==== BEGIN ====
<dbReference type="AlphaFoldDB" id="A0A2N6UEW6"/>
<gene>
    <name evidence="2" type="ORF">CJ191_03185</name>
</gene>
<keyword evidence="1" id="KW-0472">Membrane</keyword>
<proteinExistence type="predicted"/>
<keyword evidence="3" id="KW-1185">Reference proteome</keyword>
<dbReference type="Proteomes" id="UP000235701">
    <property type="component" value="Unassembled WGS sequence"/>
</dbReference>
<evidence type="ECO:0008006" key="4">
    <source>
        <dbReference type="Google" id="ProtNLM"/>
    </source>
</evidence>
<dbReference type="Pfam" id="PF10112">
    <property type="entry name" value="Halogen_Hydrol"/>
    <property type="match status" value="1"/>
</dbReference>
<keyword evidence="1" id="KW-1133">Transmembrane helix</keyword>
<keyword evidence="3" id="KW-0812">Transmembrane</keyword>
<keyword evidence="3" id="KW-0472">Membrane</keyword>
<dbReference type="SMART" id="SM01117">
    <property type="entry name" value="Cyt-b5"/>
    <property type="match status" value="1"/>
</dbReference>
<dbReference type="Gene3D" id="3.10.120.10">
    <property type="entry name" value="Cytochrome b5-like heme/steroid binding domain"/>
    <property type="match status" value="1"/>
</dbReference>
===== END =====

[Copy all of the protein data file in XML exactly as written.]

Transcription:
<dbReference type="AlphaFoldDB" id="A0A2N6UEW6"/>
<gene>
    <name evidence="2" type="ORF">CJ191_03185</name>
</gene>
<keyword evidence="1" id="KW-0472">Membrane</keyword>
<proteinExistence type="predicted"/>
<keyword evidence="3" id="KW-1185">Reference proteome</keyword>
<dbReference type="Proteomes" id="UP000235701">
    <property type="component" value="Unassembled WGS sequence"/>
</dbReference>
<evidence type="ECO:0008006" key="4">
    <source>
        <dbReference type="Google" id="ProtNLM"/>
    </source>
</evidence>
<dbReference type="Pfam" id="PF10112">
    <property type="entry name" value="Halogen_Hydrol"/>
    <property type="match status" value="1"/>
</dbReference>
<keyword evidence="1" id="KW-1133">Transmembrane helix</keyword>
<keyword evidence="3" id="KW-0812">Transmembrane</keyword>
<keyword evidence="3" id="KW-0472">Membrane</keyword>
<dbReference type="SMART" id="SM01117">
    <property type="entry name" value="Cyt-b5"/>
    <property type="match status" value="1"/>
</dbReference>
<dbReference type="Gene3D" id="3.10.120.10">
    <property type="entry name" value="Cytochrome b5-like heme/steroid binding domain"/>
    <property type="match status" value="1"/>
</dbReference>